4 Tips to the Perfect Plank

4 Tips to the Perfect Plank

Its amazing if you think about it, how much muscle coordination it takes to support your body on your elbows and toes.  With your entire trunk engaged from shoulders to toes, use these 4 tips to make sure you’re planking perfectly!

Plant Your Elbows as If You’re Pushing Away the Floor

A good plank is all about alignment. That is, your entire body should be in a perfectly straight line, with ears, shoulders, hips, knees, and ankles on the same plane. Establishing a good base on your elbows, directly under your shoulders and at a 90-degree angle, may be all it takes to get you there. Start on your hands and knees and place your forearms carefully, then tuck one toe back and then the other, taking care not to shift your upper body. Press those forearms into the ground, engaging your pecs to maintain the elbows’ right angle so your chest doesn’t collapse forward.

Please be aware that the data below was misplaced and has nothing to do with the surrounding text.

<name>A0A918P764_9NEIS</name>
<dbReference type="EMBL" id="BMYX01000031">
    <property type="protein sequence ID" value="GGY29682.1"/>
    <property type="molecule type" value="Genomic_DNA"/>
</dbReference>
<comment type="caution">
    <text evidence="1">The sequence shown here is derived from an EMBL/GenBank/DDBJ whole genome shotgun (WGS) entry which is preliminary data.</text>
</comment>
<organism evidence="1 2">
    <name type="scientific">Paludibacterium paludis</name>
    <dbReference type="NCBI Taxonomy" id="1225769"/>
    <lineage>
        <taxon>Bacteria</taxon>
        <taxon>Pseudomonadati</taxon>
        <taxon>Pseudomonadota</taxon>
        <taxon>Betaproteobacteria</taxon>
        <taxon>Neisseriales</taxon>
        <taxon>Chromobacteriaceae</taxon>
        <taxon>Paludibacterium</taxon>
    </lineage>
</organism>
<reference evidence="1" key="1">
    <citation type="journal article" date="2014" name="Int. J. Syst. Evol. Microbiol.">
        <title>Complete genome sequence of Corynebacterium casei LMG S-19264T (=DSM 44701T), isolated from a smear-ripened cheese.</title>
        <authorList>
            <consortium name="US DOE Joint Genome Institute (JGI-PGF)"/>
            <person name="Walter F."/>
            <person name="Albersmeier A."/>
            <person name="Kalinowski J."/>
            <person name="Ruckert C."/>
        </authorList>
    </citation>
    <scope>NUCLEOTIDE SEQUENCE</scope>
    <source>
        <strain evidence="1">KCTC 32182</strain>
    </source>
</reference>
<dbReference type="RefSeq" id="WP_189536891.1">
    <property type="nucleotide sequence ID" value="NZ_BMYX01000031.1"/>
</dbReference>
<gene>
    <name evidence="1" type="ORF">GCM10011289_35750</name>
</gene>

Think What You’d Do if You Were About to Get Sucker-Punched


Once you’re all lined up, you have to stay there. So consider what you’d do if someone came up, fists flying, prepared to sock you in the belly (aside from feeling outraged, of course). You’d firm up your midsection to absorb the blow by bearing down through the abs and back. Do that while you’re in a plank, advises Kelly. If you’re more of a pacifist (or you don’t have any brothers), think about pulling your elbows and kneecaps toward one another, but without actually moving them or bending at the hips. This will also get you into that bracing action.

Pretend You’re Holding a Quarter Between Your Butt Cheeks

Two of the biggest boo-boos in planking, especially as the seconds tick by, are the sagging of the hips and the piking of the bum, says Kelly. To keep those glutes in check, you have to use them! That is, give them a good ole clench and hold them there.

Breathe as If Your Belly Was a Balloon

Typically, your goal is to hold a plank for 30 seconds or more. That’s a heck of a long time to go without oxygen! “Avoid shallow-chest breathing, as it creates tension in the neck,” says Kelly. Instead, slow, controlled, deep breathing will make the position (a little) more bearable.

See the original article here